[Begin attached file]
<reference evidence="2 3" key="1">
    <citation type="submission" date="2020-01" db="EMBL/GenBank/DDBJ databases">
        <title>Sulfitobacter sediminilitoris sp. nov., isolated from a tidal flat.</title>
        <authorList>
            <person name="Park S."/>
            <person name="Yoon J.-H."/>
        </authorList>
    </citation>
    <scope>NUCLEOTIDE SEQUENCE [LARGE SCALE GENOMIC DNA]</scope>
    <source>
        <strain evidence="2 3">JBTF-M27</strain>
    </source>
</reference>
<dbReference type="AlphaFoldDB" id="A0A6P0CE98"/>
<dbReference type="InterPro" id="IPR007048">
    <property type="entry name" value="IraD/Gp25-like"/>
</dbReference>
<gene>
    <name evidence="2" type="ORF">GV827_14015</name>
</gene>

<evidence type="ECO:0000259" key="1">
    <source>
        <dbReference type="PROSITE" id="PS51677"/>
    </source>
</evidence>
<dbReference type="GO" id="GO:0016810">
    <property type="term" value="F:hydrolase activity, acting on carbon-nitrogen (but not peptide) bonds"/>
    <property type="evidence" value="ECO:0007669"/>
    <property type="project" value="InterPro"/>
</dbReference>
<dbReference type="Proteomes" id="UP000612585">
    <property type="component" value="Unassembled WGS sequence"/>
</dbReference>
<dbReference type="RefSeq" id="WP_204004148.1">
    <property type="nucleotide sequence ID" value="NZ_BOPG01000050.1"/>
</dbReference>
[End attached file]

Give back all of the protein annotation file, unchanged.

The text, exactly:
<reference evidence="2 3" key="1">
    <citation type="submission" date="2020-01" db="EMBL/GenBank/DDBJ databases">
        <title>Sulfitobacter sediminilitoris sp. nov., isolated from a tidal flat.</title>
        <authorList>
            <person name="Park S."/>
            <person name="Yoon J.-H."/>
        </authorList>
    </citation>
    <scope>NUCLEOTIDE SEQUENCE [LARGE SCALE GENOMIC DNA]</scope>
    <source>
        <strain evidence="2 3">JBTF-M27</strain>
    </source>
</reference>
<dbReference type="AlphaFoldDB" id="A0A6P0CE98"/>
<dbReference type="InterPro" id="IPR007048">
    <property type="entry name" value="IraD/Gp25-like"/>
</dbReference>
<gene>
    <name evidence="2" type="ORF">GV827_14015</name>
</gene>

<evidence type="ECO:0000259" key="1">
    <source>
        <dbReference type="PROSITE" id="PS51677"/>
    </source>
</evidence>
<dbReference type="GO" id="GO:0016810">
    <property type="term" value="F:hydrolase activity, acting on carbon-nitrogen (but not peptide) bonds"/>
    <property type="evidence" value="ECO:0007669"/>
    <property type="project" value="InterPro"/>
</dbReference>
<dbReference type="Proteomes" id="UP000612585">
    <property type="component" value="Unassembled WGS sequence"/>
</dbReference>
<dbReference type="RefSeq" id="WP_204004148.1">
    <property type="nucleotide sequence ID" value="NZ_BOPG01000050.1"/>
</dbReference>